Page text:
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Just saw reporting that one of the goals for the Biden-Xi meeting today is "Being able to pick up the phone and talk to one another if there’s a crisis. Being able to make sure our militaries still have contact with one another." 

I had a Forum post about this earlier this year (with my favorite title) Call Me, Maybe? Hotlines and Global Catastrophic Risks with a section on U.S.-China crisis comms, in case it's of interest:

"For example, after the establishment of an initial presidential-level communications link in 1997, Chinese leaders did not respond to repeated U.S. contact attempts during the 2001 Hainan Island incident. In this incident, Chinese fighter jets got too close to a U.S. spy plane conducting routine operations, and the U.S. plane had to make an emergency landing on Hainan Island. The U.S. plane contained highly classified technology, and the crew destroyed as much of it as they could (allegedly in part by pouring coffee on the equipment) before being captured and interrogated. Throughout the incident, the U.S. attempted to reach Chinese leadership via the hotline, but were unsuccessful, leading U.S. Deputy Secretary of State Richard Armitage to remark that “it seems to be the case that when very, very difficult issues arise, it is sometimes hard to get the Chinese to answer the phone.”

An interesting quote relevant to bio attention hazards from an old CNAS report on Aum Shinrikyo

"This unbroken string of failures with botulinum and anthrax eventually convinced the group that making biological weapons was more difficult than Endo [Seiichi Endo, who ran the BW program] was acknowledging. Asahara [Shoko Asahara, the founder/leader of the group] speculated that American comments on the risk of biological weapons were intended to delude would-be terrorists into pursuing this path."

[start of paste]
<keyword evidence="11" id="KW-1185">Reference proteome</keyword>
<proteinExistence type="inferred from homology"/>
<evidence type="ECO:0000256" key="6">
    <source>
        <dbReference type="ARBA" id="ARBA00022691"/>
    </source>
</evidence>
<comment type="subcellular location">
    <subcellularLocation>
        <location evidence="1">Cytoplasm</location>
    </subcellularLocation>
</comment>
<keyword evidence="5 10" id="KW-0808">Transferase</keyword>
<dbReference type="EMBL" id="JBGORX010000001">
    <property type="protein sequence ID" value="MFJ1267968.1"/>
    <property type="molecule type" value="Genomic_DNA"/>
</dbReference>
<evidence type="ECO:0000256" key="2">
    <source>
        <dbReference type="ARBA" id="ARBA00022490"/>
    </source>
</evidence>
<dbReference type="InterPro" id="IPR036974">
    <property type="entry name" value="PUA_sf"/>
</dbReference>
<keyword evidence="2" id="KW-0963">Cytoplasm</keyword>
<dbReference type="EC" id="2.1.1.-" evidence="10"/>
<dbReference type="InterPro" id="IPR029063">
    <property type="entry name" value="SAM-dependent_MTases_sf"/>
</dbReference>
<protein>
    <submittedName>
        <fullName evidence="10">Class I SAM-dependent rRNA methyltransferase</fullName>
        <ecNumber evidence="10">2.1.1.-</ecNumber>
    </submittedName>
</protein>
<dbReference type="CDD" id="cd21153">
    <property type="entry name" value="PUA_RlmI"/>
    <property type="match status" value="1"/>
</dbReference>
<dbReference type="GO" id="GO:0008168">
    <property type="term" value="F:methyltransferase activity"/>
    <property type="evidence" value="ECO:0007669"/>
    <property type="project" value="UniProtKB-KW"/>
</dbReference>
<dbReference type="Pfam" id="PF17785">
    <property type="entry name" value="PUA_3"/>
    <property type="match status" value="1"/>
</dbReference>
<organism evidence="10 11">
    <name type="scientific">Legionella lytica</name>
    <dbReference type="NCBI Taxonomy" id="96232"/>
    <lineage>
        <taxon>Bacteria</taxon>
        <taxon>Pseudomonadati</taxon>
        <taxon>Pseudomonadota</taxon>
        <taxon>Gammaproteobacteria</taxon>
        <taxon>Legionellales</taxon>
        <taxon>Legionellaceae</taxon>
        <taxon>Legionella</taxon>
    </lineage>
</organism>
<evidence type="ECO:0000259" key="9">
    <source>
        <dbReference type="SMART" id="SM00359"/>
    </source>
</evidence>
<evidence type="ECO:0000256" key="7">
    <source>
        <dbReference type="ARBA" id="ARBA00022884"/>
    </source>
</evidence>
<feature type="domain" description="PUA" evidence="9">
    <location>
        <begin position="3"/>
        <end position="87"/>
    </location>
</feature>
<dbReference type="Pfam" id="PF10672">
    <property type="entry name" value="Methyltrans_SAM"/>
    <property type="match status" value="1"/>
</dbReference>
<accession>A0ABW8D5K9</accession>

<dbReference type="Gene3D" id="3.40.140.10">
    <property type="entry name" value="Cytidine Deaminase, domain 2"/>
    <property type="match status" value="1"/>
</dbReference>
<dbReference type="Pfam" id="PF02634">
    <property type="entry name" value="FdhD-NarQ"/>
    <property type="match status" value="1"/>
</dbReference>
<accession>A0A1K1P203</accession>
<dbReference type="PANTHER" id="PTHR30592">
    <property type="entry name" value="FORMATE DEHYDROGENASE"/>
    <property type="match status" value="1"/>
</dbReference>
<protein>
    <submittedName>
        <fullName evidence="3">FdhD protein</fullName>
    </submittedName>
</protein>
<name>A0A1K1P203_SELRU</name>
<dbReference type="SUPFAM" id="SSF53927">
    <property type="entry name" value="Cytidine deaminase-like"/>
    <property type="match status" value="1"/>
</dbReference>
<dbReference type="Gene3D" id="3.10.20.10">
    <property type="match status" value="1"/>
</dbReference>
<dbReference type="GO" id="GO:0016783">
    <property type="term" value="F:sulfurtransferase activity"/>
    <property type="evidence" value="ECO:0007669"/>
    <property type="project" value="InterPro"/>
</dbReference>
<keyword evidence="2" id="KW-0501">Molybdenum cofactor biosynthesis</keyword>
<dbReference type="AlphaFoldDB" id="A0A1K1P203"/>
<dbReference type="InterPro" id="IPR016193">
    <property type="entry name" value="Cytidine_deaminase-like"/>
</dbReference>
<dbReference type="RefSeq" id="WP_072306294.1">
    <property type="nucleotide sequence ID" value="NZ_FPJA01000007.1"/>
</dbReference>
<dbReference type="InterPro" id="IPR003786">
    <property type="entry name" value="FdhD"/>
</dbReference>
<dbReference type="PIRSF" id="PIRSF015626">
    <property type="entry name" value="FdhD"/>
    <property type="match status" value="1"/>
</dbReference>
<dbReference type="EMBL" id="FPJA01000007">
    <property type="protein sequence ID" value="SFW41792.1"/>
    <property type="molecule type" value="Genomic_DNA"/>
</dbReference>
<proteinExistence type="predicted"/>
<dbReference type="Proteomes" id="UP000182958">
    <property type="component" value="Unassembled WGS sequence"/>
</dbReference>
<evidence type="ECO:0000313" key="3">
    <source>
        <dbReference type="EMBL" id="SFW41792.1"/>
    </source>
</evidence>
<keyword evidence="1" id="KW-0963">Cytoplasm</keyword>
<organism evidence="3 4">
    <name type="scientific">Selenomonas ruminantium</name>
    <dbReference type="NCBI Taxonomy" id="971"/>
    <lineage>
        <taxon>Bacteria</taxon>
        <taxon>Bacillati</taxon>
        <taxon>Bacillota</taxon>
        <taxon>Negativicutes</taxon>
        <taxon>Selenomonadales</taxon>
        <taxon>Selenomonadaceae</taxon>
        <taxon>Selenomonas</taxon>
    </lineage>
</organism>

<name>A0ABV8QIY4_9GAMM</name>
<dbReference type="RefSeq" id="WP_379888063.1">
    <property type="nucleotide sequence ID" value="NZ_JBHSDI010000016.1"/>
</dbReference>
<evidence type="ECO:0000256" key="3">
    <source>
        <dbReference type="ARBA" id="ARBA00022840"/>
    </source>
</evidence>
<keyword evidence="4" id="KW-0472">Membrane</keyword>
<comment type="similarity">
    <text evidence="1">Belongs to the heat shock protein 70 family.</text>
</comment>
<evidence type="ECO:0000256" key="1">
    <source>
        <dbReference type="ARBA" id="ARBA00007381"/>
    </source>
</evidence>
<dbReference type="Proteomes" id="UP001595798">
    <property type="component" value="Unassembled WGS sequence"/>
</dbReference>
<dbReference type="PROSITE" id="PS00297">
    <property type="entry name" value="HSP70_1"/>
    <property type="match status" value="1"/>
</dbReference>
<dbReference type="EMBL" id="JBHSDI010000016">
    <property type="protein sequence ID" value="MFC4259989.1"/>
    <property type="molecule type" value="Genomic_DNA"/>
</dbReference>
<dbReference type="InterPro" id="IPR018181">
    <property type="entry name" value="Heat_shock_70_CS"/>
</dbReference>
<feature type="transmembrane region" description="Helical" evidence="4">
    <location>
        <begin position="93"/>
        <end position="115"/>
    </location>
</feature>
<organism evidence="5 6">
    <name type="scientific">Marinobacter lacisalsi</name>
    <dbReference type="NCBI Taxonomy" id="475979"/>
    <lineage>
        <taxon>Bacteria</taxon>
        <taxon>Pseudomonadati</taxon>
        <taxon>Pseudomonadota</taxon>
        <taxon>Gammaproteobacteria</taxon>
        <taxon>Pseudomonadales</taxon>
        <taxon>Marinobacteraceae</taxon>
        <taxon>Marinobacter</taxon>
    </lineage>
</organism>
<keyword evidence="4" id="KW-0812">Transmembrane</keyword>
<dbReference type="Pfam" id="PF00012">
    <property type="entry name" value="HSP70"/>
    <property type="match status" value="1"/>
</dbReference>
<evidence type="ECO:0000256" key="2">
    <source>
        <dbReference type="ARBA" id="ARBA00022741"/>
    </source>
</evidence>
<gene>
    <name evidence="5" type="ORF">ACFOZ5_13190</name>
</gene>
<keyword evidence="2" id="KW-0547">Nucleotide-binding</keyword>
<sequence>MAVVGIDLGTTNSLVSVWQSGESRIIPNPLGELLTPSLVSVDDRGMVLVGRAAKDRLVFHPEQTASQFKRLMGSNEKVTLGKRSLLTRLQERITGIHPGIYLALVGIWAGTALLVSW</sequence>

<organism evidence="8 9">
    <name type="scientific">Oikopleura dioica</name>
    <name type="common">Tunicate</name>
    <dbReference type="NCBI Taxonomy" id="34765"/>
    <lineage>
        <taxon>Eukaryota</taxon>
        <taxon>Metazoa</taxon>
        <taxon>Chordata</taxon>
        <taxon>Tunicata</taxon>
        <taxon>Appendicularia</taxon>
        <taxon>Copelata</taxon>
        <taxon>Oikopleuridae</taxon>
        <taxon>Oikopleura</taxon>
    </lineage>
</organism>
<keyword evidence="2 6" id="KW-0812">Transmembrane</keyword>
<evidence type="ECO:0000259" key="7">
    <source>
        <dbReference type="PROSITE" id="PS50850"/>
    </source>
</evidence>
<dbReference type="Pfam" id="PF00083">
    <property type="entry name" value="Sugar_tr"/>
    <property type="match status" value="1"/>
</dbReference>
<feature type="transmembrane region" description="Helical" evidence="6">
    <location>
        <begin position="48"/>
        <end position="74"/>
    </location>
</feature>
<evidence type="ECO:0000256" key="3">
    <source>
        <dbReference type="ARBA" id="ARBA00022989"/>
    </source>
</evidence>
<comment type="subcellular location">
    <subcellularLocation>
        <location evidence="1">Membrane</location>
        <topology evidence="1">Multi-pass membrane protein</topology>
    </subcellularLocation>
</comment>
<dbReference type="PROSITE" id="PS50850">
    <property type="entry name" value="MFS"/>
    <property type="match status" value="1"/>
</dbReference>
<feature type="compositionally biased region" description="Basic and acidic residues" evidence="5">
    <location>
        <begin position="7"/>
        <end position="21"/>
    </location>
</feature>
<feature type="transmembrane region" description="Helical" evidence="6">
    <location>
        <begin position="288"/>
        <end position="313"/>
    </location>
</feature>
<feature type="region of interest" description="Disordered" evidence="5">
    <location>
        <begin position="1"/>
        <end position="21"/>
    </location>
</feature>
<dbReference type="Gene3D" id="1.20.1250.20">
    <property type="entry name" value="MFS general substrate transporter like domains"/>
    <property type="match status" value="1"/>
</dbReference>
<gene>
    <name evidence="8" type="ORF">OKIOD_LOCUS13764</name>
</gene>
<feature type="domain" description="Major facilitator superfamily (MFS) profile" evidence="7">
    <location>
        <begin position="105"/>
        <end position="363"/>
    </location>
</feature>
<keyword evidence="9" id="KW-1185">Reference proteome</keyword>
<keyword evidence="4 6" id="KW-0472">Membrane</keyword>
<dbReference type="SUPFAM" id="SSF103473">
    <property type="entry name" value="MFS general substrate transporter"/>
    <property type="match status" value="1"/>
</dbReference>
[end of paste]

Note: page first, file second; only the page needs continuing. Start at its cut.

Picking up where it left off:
Footnote source in the report: "Interview with Fumihiro Joyu (21 April 2008)."

Good report overall on tacit knowledge & biowarfare. This is relevant to the discussion over LLM risks: the Aum Shinrikyo chemist could make a lot of progress by reading papers and figuring out his problems as he went, but the bacteriologist couldn't figure out his issues for what seems like what had been a viable plan to weaponize & mass-produce anthrax but where lack of feedback led it to fail. Which does sound like something that a superhumanly-knowledgeable (but not necessarily that intelligent) LLM could help a lot with simply by pattern-matching and making lists of suggestions for things that are to the human 'unknown unknowns'.

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